Spencer S. Hsu
February 1, 2010
As President Obama vows to refocus Democrats’ attention on jobs and the economy, advocates for overhauling the nation’s immigration laws say they are still gearing up for a battle in the Senate in coming weeks, despite fading hopes for victory.
[efoods]Washington’s drawn-out health-care debate badly damaged prospects for an immigration bill this winter. It ate up weeks of the Senate’s time, sapped progressive lawmakers’ energy and, most recently, stoked a populist backlash that cost Democrats the seat of the late Sen. Edward M. Kennedy (Mass.), the chamber’s most prominent champion of liberal health-care and immigration policies.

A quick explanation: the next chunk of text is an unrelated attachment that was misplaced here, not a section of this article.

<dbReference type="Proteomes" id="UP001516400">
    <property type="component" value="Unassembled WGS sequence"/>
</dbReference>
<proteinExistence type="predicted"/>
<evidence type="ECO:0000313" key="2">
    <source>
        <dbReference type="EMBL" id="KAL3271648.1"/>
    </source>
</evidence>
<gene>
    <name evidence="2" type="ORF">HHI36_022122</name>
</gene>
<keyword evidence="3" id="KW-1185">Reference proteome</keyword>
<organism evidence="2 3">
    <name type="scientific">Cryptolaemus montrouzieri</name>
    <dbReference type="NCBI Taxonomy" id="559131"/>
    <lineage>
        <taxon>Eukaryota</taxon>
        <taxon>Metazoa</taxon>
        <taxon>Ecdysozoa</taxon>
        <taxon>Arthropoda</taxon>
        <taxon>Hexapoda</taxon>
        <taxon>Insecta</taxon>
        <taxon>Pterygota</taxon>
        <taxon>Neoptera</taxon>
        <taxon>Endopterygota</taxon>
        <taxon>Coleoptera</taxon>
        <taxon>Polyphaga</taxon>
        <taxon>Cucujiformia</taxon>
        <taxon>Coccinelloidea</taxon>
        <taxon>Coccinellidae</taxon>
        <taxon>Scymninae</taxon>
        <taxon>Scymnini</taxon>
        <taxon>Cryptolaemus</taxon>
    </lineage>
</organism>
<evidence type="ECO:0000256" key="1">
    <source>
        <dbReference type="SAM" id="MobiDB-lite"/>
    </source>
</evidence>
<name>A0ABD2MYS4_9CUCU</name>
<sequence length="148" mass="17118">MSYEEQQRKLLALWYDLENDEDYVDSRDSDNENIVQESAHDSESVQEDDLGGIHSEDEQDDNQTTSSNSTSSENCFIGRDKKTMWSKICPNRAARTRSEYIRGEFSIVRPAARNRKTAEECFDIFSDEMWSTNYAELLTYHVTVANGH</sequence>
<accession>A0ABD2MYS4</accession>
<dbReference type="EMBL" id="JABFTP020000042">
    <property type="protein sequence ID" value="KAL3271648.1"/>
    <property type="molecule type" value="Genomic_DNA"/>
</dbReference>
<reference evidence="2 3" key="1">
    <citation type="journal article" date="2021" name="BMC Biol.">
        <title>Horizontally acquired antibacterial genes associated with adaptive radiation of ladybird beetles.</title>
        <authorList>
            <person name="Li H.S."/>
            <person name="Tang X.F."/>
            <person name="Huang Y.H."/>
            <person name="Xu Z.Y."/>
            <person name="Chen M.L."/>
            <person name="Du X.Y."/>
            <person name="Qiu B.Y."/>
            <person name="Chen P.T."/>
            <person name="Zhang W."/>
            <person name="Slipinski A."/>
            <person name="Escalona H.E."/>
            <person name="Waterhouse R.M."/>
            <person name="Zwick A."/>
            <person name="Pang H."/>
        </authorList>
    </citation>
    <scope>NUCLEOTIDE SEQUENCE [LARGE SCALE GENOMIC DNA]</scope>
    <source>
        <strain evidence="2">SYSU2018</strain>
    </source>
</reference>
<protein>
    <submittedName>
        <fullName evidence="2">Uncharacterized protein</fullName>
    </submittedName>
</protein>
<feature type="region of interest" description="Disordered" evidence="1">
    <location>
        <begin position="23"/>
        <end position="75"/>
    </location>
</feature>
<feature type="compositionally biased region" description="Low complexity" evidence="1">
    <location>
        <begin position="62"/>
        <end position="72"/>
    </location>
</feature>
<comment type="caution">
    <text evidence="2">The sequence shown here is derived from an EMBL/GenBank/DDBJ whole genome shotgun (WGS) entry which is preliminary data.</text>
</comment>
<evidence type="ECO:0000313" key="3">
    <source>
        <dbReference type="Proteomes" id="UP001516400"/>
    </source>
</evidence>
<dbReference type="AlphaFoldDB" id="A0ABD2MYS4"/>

With time running out before lawmakers want to start focusing on the November elections, “immigration is deader than a doornail,” one veteran Senate lobbyist put it. Advocates’ frustration peaked last week when Obama devoted a single sentence in his 71-minute State of the Union address to a topic he ranked as a top legislative priority last summer, after health care and an energy bill.
“We should continue the work of fixing our broken immigration system,” Obama said, offering no specific remedy or timing, “. . . and ensure that everyone who plays by the rules can contribute to our economy and enrich our nation.”